Turning sign

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A road sign indicating a turn

While driving, turning signs are occasionally seen before open corners, though not always. It is not possible to force a corner to have or not have one such sign; in fact, Stunts automatically calculates and decides whether a sign should be rendered at a certain location. This article describes the research on how this works and how it may be of use, despite the apparent insignificance of this detail.

Conditions for sign rendering

A research made by Cas yielded the following rules for sign rendering:

  • Stunts places corner signs only before open corners and open splits, but not before banked or elevated corners. All three materials work. The sign is placed shortly after the beginning of the previous tile (at about 1/20th of the way).
  • The previous tile doesn't have to be an empty path. It could also be a crossway, a slalom or even a ramp. The end of a boulevard also works. Some tiles can't have a sign, but not because of incompatibility with it, but because of the following rule:
  • The sign is only placed if there is a straightway four or more tiles long before the corner. Some tiles are not considered straightways, so they break the count and you have to start counting again from one after them. These include the tunnel, all corners (of course), the open split (though notably not the closed split) and all objects that are larger than one tile with the notable exception of up/down corkscrews.
  • The start/finish line does count as straightway, but if it is located in the middle of a longer straigthway, only the tiles starting from the start/finish line itself will count.
  • In the event that the sign is to be placed at a ramp tile, it is risen to the height of the ramp at that point and it is brought immediately by the road instead of separated and on the grass as it happens with other tiles. This ensures it's visible. In all cases, it's placed on the right side of the road.
  • Stunts considers in which direction the road will be driven when placing signs. This means that the path tree must be resolved before deciding on where to place signs. As a consequence, disconnected roads and unresolved paths will not spawn signs.
  • If an external editor is used to place a road directly on water, then signs will be rendered on water just the same as they do on grass.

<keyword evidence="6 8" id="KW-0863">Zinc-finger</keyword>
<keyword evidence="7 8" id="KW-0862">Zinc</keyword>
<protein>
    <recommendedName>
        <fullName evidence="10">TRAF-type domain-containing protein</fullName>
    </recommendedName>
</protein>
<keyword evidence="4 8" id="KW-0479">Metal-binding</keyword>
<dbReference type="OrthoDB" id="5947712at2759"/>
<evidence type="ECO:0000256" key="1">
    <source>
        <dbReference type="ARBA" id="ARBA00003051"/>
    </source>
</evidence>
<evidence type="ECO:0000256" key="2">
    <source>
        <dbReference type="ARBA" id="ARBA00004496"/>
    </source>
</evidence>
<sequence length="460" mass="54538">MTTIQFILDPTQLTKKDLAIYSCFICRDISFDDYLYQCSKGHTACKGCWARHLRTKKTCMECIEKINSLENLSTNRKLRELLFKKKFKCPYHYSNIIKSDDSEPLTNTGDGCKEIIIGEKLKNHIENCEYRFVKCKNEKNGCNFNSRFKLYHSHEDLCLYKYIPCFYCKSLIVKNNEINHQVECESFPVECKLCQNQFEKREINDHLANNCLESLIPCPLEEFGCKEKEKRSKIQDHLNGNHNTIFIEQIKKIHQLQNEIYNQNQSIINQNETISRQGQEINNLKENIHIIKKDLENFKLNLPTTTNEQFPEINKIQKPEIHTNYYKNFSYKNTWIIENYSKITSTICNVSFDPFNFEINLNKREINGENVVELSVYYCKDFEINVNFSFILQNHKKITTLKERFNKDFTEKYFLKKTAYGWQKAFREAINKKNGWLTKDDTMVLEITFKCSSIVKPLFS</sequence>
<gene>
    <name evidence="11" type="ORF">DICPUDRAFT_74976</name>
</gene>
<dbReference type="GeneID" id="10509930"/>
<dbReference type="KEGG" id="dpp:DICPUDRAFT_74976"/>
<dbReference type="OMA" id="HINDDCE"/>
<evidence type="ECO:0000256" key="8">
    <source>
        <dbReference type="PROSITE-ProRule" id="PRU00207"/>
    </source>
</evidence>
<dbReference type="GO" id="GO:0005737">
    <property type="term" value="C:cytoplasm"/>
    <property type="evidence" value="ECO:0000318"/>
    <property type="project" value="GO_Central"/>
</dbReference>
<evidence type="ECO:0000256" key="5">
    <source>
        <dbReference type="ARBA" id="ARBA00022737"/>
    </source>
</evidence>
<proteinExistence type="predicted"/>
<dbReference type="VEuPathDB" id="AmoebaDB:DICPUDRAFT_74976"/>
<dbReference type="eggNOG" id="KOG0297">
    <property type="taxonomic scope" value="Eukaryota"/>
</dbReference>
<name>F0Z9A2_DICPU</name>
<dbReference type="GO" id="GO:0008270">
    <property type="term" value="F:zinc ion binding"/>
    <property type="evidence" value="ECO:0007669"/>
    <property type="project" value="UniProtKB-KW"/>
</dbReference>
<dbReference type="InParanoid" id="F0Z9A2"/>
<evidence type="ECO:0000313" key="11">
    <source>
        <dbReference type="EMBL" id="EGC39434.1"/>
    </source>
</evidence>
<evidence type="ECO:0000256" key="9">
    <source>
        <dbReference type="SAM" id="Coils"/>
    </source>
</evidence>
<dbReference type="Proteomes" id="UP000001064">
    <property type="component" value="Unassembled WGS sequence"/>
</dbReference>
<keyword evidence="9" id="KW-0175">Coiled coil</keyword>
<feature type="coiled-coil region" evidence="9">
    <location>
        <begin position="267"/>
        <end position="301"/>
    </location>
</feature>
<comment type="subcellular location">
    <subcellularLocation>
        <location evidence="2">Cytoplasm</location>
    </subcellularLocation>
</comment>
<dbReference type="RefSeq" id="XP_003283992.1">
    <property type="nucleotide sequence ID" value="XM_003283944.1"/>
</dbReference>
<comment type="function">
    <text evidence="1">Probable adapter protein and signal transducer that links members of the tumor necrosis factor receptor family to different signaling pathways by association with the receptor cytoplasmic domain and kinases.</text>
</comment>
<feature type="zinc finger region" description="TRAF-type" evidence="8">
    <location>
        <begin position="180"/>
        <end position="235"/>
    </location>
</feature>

• If the sign is to be populated on a slope, it does, both going up or down, even though going down, it doesn't help much and may not be noticed.

Applications

While corner signs don't normally make much difference while racing (they don't even slow the car down, it seems), one may just want a corner to be at a certain spot just to make the track look cool or to have fun breaking it. But there are some other possibilities that could make more sense.

The way in which Stunts decides where signs are placed is very particular and it'd be surprising that a routine had been specifically designed to make this useless decision. Therefore, one should assume other aspects of track rendering and possibly path analysis might be related to this process. For instance, the way Stunts picks the location of the cameras that are used in F4 view is likely to have something in common with this. Also, when two paths have the same length, it is not completely clear which is chosen by the opponent. Because signs are placed following a procedure that depends on path analysis, it is to be expected that it could provide a hint on which path would be taken by the opponent as well.

In the event one may wish to create a high resolution 3D track renderer or otherwise issue a faithful representation of the track or part of it, it could be relevant to know whether a sign is to be rendered and where.

Links

This is a forum topic created by Cas about this research here: [1]

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